The Private Prison Bed Quota and Immigrant Justice: An interview with Donald Anthonyson

REC Summer Interns sat down with Donald Anthonyson, a veteran organizer with Families for Freedom. We interviewed him about the federal prison bed quota and how non-citizens are being targeted under its decree. Read on for an in-depth conversation about the prison industrial complex, immigrant justice, and the predators and prey within our current crisis of mass incarceration. 

June 9, 2014

Written by Asha Kuziwa and Sierra Dickey


mass incarceration: the current rate of imprisonment in the USA that is “markedly above the historical and comparative norm for societies of this type” (David Garland).

prison-industrial complex: described by Michelle Alexander as a “comprehensive and well-disguised system of racialized control that functions in a manner strikingly similar to Jim Crow.” (pg 2 - 5, The New Jim Crow) The broad system of prisons, courts, policing, criminalization, and surveillance that responds to social and economic concerns by imprisoning more and more individuals (

bed quota: also known as a “bed occupancy guarantee” or a “low-crime tax”, the bed quota is the minimum number of filled beds a prison must maintain. If a private prison’s bed quota is not met, the government has to pay them for the empty space. Private prisons have “bed occupancy guarantee rates” written into their contracts with state governments in order to “protect themselves against fluctuations in the prison population” (In the Public Interest). There is also a federal bed quota mandated by the Department of Homeland Security which requires that a minimum of 34,000 beds must be filled by non-citizens across the nation.

criminalization: the process through which acts become illegal. More broadly, criminalization also refers to the targeting of certain population groups by police forces and government surveillance. For example, within cities where sleeping in public is illegal, the homeless have been criminalized (

appropriations committee: a committee of the U.S. House of Representatives which is responsible for deciding how much money is spent by the U.S. Government. This committee has the “power of the purse” and decides how much money is spent, and on what.

recidivism: the process by which a person convicted of a crime is released and is convicted again for a different offense-- thus returning to prison

revolving door: the cycle of government hiring prison industry professionals. The revolving door phenomenon references the continual movement of personnel from regulatory positions to private sector industry positions. Regulators and legislators with industry ties can’t always be counted on to make and enforce fair and healthy regulations.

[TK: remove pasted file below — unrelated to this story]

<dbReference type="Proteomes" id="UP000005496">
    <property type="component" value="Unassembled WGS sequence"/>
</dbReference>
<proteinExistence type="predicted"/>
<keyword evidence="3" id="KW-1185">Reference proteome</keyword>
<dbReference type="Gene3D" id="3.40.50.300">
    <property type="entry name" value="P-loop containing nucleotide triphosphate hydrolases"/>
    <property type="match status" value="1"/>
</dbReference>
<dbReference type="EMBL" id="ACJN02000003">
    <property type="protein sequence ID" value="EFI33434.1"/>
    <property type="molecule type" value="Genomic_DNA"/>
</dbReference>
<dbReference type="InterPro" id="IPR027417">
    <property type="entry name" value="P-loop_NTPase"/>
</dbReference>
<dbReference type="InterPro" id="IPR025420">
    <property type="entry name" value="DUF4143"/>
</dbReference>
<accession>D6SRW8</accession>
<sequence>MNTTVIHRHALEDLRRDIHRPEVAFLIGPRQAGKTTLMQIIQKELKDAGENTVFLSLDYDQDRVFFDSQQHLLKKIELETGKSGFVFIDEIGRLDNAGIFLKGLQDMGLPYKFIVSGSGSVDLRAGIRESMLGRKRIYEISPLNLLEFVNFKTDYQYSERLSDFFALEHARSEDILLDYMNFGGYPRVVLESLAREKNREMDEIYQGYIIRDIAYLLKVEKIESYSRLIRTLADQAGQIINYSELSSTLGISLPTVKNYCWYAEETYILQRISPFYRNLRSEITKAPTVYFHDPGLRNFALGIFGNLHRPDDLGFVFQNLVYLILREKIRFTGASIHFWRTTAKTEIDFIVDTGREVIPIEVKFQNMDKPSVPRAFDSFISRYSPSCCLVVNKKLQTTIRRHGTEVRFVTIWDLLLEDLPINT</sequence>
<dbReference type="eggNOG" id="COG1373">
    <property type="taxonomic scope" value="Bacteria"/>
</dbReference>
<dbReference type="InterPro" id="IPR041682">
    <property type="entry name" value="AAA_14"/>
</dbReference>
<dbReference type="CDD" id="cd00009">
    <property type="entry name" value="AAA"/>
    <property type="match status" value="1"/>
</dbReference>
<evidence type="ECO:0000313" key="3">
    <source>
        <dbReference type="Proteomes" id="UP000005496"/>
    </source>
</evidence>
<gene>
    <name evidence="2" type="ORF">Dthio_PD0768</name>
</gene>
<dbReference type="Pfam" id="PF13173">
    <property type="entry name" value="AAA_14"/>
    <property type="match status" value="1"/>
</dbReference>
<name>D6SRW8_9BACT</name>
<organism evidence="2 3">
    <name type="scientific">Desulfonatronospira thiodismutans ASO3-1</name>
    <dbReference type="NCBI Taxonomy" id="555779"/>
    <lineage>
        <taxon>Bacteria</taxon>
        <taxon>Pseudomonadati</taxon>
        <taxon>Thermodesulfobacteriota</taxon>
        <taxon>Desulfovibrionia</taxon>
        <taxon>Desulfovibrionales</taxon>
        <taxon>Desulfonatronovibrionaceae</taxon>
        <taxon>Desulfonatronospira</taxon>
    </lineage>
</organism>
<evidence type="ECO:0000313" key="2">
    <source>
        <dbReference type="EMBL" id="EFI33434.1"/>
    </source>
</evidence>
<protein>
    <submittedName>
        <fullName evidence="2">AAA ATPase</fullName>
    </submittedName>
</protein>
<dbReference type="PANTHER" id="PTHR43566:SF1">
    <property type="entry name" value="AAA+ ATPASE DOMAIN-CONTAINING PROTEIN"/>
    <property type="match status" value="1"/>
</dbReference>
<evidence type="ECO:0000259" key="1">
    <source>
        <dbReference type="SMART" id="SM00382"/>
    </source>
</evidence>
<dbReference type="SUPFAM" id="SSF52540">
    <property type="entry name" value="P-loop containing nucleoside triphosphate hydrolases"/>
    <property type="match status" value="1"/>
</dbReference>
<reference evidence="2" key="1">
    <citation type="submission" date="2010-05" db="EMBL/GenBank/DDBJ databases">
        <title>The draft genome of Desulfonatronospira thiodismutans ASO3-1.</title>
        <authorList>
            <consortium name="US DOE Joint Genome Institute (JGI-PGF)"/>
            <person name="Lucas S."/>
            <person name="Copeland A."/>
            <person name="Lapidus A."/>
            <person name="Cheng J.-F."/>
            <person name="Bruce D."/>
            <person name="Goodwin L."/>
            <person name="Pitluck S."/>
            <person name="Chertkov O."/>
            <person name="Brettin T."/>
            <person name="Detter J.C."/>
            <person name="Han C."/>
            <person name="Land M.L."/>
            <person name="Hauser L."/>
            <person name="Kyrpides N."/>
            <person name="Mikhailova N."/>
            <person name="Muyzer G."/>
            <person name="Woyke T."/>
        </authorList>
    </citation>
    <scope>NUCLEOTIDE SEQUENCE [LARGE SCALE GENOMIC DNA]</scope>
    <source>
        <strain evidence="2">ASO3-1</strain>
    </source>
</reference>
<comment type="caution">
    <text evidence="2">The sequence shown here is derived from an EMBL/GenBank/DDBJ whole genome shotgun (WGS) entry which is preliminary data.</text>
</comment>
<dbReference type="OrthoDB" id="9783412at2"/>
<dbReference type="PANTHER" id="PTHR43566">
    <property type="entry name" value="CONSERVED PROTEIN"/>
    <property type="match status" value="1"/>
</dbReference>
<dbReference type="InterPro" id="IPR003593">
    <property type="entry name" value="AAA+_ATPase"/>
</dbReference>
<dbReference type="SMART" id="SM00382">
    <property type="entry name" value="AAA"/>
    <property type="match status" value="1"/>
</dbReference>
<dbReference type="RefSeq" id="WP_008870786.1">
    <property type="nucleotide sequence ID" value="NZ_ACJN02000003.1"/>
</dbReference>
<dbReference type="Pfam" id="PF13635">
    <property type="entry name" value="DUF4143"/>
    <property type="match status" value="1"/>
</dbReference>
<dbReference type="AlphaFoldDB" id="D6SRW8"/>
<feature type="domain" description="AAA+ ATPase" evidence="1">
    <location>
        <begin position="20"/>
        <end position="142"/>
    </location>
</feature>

ICE: Immigration and Customs Enforcement. “The largest investigative agency in the Department of Homeland Security, is responsible for enforcing the nation's immigration and customs laws.”


While researching the for-profit prison industry and the much-talked-about bed quota in support of prison divestment work, we spoke with Donald Athonyson, an organizer with New-York based Families for Freedom. Donald has been doing this work for almost eighteen years. This June he was involved in 34 Days to End the Quota, a campaign led by the Detention Watch Network to bring attention to the federally mandated and legally upheld bed quota. Families for Freedom organizes to support New York immigrant families and their legal struggles. For some time now, one of the largest menaces facing these families is the predatory criminal justice system which targets people of color, undocumented peoples and the LGBTQ community to satisfy contractual prison quotas.

What we thought would be a lengthy discussion of the prison industry and criminal law policies became an even longer and wider-reaching conversation about the invisible attack on immigrants in this country. We came away with a new and vivid picture of our United States. Donald had shown us the “ugly side of beautiful” - to borrow a phrase from the book by prison abolitionist Bryonn Bain- how immigration (in a country built by immigrants) has become deeply criminalized and how the prison-industrial complex has transformed individual persons into trade commodities. In our minds, the fight for immigration reform and the movement against the prison-industrial complex have merged into one initiative.

Here, we have reproduced the course of our interview with an eye for narrative. We begin by re-illustrating just how the criminal justice and immigration systems have grown too close in recent years. Next, we recap Donald’s work as an example of one group’s fight against mass incarceration, immigrant injustice, and faulty prison policies.


1. Who is at risk to be a victim of the closely connected Immigration and Criminal Detention industries?

This question was originally simpler: who is at risk to suffer from the bed quota? Donald explained that while all U.S. and non citizens are at risk to suffer from a predatory criminal justice system, the federally-mandated bed quota is a tool used to target, detain, and imprison immigrants and non-citizens. Having a green-card or proper documentation, or maintaining long-term legal residency in the United States does not protect you any more from detention or deportation; as Donald said, “Any non-US citizen is subject to deportation if you break any kind of law big or small.”

The federal quota as told by The Atlantic, “requires 250 facilities across the country to fill a total of 34,000 beds per day with detained immigrants.” And so you can see how detained non-citizens -whether or not they have serious criminal records- are being incarcerated as place-fillers.  In an interview with the media outlet Color Lines, Peter Cervantes Gautschi-director of Enlace and one of REC’s closest partners on the Prison Divestment Campaign- articulated the incarceration of immigrants as a way to flood the “prisoner market.”


2. What has changed since the federal quota was enacted in 2009?

One of the most damaging effects of the federal quota is how it incentivizes the removal of incarcerated immigrants from their families and community networks. Incarcerating detainees in distant states removes them from the “support and resources that could help us win our cases” stated Donald.